Pizza Chain Closes California Locations Just Before New Laws Go Into Effect

Before California raised its minimum wage for fast food workers, a pizza chain closed some of its locations. Mod Pizza, with 500 stores nationwide, shut down five California branches in late March, as reported by KMPH. These closures were part of a larger nationwide cutback.

Employees from the Clovis store, which closed abruptly, believe these actions were in response to the new wage law effective in April. "It just kind of seemed like the right timing," one worker said, preferring anonymity.

California's new law, effective April 1, boosts the minimum wage to $20 for certain fast food chains. This applies to chains with at least 60 locations, excluding bakeries. It means an annual income of $41,600 for affected workers.

In 2022, the average fast-food worker in the U.S. earned $13.43 per hour, with California's workers making $16.60 on average. Governor Gavin Newsom's legislation, AB 1228, not only increases wages but also creates a "Fast Food Council" for setting work standards.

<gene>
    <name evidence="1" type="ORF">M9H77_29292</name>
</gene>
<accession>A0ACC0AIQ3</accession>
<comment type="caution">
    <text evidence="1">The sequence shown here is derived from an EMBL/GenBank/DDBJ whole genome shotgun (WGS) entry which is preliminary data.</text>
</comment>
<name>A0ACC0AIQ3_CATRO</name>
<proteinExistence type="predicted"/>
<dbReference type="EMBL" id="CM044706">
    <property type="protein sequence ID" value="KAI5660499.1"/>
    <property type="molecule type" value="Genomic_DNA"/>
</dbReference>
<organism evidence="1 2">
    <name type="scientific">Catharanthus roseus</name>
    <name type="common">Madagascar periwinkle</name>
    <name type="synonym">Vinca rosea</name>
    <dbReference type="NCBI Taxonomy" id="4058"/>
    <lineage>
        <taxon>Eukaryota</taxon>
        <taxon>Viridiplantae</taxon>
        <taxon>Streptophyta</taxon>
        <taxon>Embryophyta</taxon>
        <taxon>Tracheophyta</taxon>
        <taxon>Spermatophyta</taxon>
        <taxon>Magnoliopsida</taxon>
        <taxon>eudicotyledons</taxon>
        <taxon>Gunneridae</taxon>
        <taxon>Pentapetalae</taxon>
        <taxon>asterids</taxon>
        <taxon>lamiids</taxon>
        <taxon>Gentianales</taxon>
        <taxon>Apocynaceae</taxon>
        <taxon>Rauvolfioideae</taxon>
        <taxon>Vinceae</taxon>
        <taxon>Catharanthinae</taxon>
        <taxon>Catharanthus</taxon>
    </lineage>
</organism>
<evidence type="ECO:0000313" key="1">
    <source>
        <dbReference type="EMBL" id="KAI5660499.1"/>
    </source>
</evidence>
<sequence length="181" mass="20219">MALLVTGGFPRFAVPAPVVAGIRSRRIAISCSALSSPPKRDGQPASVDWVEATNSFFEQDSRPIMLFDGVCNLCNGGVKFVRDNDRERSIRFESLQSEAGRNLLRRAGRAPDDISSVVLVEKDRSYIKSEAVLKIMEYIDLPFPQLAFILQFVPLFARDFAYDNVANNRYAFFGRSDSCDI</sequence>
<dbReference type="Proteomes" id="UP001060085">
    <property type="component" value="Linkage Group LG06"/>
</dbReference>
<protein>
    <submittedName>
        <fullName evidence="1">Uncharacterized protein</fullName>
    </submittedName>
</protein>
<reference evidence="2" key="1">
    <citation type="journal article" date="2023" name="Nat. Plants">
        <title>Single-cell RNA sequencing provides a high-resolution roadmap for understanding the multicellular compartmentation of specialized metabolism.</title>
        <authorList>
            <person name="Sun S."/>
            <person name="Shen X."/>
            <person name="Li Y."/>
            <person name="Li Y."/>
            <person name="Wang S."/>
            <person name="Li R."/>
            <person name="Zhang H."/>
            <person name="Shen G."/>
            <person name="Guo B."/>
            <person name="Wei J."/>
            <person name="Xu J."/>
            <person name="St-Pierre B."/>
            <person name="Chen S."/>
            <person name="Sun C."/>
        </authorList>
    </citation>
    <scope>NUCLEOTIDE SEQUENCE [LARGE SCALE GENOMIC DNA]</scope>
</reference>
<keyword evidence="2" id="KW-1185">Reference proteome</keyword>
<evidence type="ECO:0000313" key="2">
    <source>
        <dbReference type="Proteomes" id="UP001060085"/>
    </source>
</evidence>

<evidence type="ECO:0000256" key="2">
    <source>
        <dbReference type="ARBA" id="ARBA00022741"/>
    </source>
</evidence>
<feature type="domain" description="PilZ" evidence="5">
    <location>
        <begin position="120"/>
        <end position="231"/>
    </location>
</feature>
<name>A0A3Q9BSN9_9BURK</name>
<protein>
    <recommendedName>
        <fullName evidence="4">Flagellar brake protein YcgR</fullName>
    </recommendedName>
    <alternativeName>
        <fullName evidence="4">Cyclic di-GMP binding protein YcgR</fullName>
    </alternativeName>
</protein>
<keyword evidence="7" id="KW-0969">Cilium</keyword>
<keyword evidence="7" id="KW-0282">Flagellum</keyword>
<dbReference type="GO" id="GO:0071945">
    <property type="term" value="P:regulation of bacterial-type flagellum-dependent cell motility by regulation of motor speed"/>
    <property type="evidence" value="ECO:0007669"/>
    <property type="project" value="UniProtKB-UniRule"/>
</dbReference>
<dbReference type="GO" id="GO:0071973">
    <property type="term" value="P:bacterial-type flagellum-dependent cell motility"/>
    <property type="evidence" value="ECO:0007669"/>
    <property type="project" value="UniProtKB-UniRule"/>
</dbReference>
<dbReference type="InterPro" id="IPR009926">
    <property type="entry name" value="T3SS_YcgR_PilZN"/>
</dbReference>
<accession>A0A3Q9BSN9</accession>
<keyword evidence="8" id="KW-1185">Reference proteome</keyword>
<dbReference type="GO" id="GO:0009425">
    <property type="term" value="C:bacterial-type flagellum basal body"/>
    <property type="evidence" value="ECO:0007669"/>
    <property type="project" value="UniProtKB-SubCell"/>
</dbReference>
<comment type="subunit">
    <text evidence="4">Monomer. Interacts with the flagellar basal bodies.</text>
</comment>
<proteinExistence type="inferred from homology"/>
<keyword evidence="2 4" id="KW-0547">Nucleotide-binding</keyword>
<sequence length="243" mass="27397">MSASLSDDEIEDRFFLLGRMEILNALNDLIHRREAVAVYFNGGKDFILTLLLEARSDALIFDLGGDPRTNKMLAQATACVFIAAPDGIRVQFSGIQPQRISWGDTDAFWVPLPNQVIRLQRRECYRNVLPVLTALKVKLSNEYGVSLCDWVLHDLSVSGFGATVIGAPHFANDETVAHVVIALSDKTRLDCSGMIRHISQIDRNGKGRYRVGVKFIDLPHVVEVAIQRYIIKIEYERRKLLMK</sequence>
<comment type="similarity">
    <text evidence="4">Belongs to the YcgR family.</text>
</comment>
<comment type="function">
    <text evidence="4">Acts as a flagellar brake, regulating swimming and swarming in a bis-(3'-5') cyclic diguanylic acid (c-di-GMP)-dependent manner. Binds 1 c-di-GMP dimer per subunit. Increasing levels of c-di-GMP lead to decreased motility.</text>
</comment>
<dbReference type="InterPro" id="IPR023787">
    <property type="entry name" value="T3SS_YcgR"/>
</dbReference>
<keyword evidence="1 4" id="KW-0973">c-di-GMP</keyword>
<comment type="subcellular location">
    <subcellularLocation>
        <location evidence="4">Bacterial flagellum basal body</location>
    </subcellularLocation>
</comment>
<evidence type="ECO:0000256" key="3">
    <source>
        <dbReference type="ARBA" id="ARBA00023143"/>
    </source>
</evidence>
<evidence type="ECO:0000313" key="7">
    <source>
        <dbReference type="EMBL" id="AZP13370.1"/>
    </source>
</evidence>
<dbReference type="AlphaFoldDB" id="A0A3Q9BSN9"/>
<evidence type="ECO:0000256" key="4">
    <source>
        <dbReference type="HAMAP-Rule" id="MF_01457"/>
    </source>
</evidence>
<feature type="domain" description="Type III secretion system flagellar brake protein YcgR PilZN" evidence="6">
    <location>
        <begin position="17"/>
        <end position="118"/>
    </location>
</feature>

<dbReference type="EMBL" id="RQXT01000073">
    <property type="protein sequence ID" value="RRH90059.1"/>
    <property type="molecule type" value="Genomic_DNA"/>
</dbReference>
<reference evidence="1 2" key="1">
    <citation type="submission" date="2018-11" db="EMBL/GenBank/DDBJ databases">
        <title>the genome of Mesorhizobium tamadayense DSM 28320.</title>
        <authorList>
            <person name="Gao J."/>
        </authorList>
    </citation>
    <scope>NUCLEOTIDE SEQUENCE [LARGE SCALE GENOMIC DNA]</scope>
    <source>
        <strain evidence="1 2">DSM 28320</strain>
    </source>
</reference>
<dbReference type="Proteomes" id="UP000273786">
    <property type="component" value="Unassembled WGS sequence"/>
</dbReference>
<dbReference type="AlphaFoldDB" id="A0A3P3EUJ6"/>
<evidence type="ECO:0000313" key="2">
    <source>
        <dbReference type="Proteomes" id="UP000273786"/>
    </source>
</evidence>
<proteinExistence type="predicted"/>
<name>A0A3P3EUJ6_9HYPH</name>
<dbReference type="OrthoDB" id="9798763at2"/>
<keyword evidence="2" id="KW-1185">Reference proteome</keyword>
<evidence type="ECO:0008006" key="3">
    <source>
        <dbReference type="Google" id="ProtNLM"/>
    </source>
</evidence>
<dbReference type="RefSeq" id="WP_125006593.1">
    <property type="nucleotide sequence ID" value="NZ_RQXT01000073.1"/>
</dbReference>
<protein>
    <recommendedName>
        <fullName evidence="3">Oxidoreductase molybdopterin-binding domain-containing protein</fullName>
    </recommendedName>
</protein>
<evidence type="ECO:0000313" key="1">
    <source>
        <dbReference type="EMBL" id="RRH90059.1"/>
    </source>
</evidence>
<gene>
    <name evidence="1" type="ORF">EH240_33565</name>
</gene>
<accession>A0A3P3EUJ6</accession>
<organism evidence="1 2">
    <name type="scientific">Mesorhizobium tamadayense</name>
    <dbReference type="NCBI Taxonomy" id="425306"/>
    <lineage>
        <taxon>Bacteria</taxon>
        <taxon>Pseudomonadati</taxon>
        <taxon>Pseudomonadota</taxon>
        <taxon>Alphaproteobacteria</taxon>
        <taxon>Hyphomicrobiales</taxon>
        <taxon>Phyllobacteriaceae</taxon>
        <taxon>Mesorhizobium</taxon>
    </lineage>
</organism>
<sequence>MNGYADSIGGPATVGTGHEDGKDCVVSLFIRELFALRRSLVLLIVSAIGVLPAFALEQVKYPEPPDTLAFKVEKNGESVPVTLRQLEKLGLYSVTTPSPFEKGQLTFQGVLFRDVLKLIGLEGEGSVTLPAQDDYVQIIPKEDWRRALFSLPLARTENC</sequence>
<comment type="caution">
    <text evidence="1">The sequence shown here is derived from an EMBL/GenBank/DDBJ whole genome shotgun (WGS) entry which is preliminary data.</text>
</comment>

Newsom emphasized the law's role in improving wages and conditions for over 500,000 fast-food workers in California. "California is taking one step closer to fairer wages and safer, healthier working conditions," he said.

However, the wage hike has led to job cuts as businesses anticipate financial strain. For example, Fosters Freeze in Lemoore closed down due to the wage increase.

Monica Navarro, a former assistant general manager at Fosters Freeze, discovered the closure when she arrived at work. The owner, Loren Wright, stated closing was a difficult but necessary decision given the expected inability to manage the wage rise.

Michael Ojeda, a Pizza Hut driver, was informed by his employer that he would lose his job due to these changes. "Pizza Hut was my career for nearly a decade and with little to no notice it was taken away," Ojeda shared, reflecting the personal impact of these business decisions.